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Softening Point of Bitumen

NANYANG TECHNOLOGICAL UNIVERSITY School of Civil and Structural Engineering

LABORATORY - PAVEMENT MATERIALS

SOFTENING POINT OF BITUMEN


OBJECTIVES To determine the softening point of bitumen within the range 30 to 157 oC by means of the Ring-and-Ball apparatus.

BACKGROUND Unlike some substances (e.g. water which changes from solid to liquid at 0 oC) bituminous materials do not have a definite melting point. Instead, as the temperature rises, these materials slowly change from brittle or very thick and slow-flowing materials to softer and less viscous liquids. For this reason, the determination of 'softening point' must be made by a fixed, arbitrary and closely defined method if results are to be comparable. Being very simple in concept and equipment, the Ring-and-Ball Test has remained a valuable consistency test for control in refining operations, particularly in the production of air-blown bitumens. It is also an indirect measure of viscosity or, rather, the temperature at which a given viscosity is evident. The softening point value has particular significance for materials which are to be used as thick films, such as joint and crack fillers and roofing materials. A high softening point ensures that they will not flow in service. For a bitumen of a given penetration (determined at 25 oC), the higher the softening point the lower the temperature sensitivity Research has shown that, for conventional paving grade bitumens, the Ring-andBall softening point temperature is the same as that which would give a penetration of 800 d-mm. This, together with the penetration at 25 oC, can be used to compute the Penetration Index.

Softening Point of Bitumen

SUMMARY OF TEST METHOD (ASTM 1988) Two horizontal disks of bitumen, cast in shouldered brass rings, are heated at a controlled rate in a liquid bath while each supports a steel ball. The softening point is reported as the mean of the temperatures at which the two disks soften enough to allow each ball, enveloped in bitumen, to fall a distance of 25 mm.

PROCEDURE (Figure 1) 1. Specimens are prepared exactly as specified (ASTM D36-95) in precisely dimensioned brass rings and maintained at a temperature of not less than 10 o C below the expected softening point for at least 30 minutes before the test. The rings and assembly, and two ball bearings, are placed in a liquid bath filled to a depth of 105 3 mm and the whole maintained at a temperature of 5 1 oC for 15 minutes. [Freshly boiled distilled water is used for bitumen with a softening point of 80 oC or below, and glycerine is used for softening point greater than 80 oC]. A 9.5 mm steel ball bearing (weighing 3.50 0.05 g) is centered on each specimen and heat is then applied to the beaker so as to raise the temperature by 5 0.5 oC per minute. The temperature at which each bitumen specimen touches the base plate is recorded to the nearest 0.2 oC.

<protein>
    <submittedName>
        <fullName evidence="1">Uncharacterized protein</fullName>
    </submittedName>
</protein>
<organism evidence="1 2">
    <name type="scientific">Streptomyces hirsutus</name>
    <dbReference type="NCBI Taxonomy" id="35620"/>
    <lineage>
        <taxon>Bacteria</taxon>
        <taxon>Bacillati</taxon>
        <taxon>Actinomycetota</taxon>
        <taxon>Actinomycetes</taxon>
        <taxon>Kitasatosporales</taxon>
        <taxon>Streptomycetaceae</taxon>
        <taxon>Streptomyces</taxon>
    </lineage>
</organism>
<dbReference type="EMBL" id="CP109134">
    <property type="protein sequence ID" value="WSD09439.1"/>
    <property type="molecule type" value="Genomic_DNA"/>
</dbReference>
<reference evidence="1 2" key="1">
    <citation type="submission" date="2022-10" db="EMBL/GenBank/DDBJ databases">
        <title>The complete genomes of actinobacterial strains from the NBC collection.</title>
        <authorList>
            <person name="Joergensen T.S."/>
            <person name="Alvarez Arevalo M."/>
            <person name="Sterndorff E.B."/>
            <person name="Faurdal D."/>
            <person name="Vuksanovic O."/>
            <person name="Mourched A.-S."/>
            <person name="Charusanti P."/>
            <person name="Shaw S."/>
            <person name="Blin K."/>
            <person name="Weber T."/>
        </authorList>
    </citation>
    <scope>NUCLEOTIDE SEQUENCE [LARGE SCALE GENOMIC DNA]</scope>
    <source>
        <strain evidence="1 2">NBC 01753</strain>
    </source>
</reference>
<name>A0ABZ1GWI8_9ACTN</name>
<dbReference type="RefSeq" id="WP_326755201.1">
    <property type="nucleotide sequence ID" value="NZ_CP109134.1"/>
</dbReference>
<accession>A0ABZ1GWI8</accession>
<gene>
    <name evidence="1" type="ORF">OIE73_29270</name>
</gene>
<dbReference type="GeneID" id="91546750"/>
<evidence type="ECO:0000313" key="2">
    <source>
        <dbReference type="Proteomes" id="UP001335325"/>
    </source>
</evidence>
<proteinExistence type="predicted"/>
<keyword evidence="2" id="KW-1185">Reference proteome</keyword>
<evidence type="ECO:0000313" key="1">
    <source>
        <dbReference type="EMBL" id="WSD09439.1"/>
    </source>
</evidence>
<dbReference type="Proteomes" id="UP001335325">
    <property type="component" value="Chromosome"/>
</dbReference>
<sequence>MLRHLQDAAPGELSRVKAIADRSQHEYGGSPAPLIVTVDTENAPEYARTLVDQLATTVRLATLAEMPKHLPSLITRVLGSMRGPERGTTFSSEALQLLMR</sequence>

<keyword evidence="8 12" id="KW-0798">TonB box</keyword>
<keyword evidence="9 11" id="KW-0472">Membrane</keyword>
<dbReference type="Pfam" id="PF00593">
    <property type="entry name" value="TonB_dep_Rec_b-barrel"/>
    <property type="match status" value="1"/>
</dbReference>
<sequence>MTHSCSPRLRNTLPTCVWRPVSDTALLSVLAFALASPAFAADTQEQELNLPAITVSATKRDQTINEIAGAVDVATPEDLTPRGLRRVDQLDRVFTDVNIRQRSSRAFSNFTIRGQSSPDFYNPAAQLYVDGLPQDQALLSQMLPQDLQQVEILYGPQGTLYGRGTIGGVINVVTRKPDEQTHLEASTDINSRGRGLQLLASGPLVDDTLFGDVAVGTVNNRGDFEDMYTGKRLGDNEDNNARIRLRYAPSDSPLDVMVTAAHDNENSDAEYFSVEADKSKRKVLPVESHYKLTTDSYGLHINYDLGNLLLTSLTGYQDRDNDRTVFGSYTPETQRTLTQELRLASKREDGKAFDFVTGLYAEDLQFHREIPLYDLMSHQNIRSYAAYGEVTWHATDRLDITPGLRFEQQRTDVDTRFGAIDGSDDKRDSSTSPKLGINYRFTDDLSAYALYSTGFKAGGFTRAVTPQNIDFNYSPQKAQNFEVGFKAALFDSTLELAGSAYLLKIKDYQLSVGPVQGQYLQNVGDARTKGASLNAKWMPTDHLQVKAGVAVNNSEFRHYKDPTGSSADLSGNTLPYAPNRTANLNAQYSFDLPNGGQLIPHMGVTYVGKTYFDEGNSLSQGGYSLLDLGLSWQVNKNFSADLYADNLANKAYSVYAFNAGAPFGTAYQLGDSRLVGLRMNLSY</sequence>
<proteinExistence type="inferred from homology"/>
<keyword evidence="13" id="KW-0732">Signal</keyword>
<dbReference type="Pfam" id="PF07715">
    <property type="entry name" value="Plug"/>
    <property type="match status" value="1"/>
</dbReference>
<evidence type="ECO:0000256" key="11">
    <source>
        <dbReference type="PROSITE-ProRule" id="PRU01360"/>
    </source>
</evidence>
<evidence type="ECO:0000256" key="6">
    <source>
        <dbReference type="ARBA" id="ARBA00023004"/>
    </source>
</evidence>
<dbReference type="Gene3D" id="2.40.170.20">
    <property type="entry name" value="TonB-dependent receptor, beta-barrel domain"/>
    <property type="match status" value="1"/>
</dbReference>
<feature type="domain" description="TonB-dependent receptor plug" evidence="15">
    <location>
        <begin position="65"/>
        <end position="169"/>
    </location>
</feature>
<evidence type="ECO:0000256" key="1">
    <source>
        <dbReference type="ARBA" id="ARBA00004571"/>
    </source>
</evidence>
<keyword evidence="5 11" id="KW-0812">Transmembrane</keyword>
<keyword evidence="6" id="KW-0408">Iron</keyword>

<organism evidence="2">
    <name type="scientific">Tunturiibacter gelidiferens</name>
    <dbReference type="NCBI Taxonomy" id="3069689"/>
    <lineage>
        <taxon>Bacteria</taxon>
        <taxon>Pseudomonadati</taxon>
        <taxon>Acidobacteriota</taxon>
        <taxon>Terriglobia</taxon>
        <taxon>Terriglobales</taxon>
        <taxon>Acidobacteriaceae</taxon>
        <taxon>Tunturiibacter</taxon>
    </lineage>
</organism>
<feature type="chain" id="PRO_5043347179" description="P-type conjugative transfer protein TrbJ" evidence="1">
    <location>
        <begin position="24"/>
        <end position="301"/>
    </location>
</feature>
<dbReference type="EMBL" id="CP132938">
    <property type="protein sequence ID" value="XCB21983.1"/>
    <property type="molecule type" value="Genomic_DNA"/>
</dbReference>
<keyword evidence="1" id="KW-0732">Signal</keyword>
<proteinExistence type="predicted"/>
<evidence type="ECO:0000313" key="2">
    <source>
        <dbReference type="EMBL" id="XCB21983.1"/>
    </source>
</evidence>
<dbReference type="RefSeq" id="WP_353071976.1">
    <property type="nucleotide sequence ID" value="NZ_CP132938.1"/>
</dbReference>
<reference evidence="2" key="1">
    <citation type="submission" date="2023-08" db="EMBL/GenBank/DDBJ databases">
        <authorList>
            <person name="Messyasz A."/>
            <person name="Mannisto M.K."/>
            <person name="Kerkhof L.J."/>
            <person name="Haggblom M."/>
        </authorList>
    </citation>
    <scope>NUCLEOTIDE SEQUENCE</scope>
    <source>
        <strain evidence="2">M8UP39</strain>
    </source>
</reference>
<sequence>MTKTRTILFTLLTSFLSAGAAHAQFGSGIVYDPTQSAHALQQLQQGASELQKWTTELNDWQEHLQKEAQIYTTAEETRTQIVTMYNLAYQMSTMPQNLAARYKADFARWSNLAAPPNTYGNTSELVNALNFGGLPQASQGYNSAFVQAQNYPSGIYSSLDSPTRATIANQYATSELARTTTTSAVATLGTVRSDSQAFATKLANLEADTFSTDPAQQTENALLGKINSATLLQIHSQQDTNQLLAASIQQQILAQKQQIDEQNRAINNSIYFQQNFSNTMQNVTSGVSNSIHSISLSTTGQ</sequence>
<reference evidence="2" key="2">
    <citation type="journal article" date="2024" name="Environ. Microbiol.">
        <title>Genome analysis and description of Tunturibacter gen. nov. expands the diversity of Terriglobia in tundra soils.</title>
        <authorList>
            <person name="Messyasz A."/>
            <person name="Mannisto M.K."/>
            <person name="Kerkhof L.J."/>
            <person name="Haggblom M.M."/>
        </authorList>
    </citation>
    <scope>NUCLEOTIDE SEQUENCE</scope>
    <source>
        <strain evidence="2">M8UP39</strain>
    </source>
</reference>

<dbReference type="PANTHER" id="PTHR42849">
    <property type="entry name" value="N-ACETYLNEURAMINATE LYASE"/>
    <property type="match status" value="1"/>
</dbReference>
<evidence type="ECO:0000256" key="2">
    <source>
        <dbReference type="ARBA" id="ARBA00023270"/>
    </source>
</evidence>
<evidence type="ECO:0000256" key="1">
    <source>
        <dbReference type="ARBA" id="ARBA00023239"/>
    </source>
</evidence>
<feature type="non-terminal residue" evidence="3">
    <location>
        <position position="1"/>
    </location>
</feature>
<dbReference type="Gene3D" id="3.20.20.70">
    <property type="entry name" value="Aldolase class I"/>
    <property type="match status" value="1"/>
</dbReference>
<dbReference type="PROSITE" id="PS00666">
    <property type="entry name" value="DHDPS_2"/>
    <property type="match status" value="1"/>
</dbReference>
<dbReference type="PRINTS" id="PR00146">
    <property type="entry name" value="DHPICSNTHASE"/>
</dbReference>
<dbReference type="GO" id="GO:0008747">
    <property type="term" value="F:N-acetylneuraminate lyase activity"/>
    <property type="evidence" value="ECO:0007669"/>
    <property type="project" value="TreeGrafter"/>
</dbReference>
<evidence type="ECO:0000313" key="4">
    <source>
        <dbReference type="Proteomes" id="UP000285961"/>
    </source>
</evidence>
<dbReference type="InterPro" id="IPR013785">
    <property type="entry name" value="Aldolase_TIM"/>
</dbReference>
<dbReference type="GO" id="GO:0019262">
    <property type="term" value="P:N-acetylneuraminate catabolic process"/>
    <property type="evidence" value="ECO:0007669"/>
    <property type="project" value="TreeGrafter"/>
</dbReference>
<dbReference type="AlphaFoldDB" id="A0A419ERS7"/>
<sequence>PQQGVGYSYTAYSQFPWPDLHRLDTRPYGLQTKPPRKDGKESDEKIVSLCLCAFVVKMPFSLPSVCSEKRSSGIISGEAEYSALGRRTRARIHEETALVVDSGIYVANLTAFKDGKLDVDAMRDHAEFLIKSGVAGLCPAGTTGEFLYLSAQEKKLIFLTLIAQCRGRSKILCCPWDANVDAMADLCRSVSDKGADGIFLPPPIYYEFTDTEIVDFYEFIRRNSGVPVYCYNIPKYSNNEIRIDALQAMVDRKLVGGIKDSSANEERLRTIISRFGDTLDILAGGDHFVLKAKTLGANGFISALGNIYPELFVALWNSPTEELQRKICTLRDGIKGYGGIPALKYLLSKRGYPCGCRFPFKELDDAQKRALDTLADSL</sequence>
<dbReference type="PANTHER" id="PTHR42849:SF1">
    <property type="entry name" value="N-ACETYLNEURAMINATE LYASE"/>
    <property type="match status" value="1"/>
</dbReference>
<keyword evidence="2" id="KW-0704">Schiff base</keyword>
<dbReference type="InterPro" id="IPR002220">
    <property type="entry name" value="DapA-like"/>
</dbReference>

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RESULTS Rigid adherence to the prescribed preparation of specimens and heating is absolutely essential for reproducibility of the results. The mean temperature of the two specimens (which shall not differ by more than 1 oC) is recorded as the softening point. This temperature is to be used in conjunction with the penetration value to obtain the Penetration Index (PI).

Softening Point of Bitumen

Figure 1. Apparatus for the bitumen Softening Point Test (Millard, 1993)

DISCUSSION (a) Report the source and type of bitumen. (b) Report the bath liquid used in the test and quote the mean softening point of your specimen. Comment on the value obtained. (c) If the two test temperatures differ by more than 1oC, offer an explanation. (d) Compile and compare results from other group(s).

Softening Point of Bitumen

REFERENCES 1. ASTM (1998). D36-95 Standard test method for softening point of bitumen (Ring-and-Ball Apparatus). 1998 Annual Books of ASTM Standards, Volume V04.04, American Society for Testing and Materials, Philadelphia, PA 19103-1187. 2. Millard, R.S. (1993). Road building in the Tropics. Transport Research Laboratory State-of-the-art Review 9, HMSO, London. 3. PWD (1992). PWD General Specification. Public Works Department, Singapore 1987 (with amendments, 1992).

Table 1: Requirements for 60/70 penetration grade bitumen (PWD 1992) Property Penetration at 25 oC, 100g, 5 s (deci-millimetre, d-mm) Softening Point, ring and ball (oC) Flash Point, Cleveland open cup (oC) Thin film oven test , 3.2 mm at 163 oC for 5 hours Loss on heating (% by mass) Penetration of residue at 25 oC (% of original penetration) Ductility of residue at 25 oC at 5 cm/min (cm) Solubility in trichloroethylene (% by mass) Specific gravity at 25 oC Max. 0.8 Min. 54 Min. 50 Min. 99 1.0-1.11 Requirement 60-70 47-56 Min. 232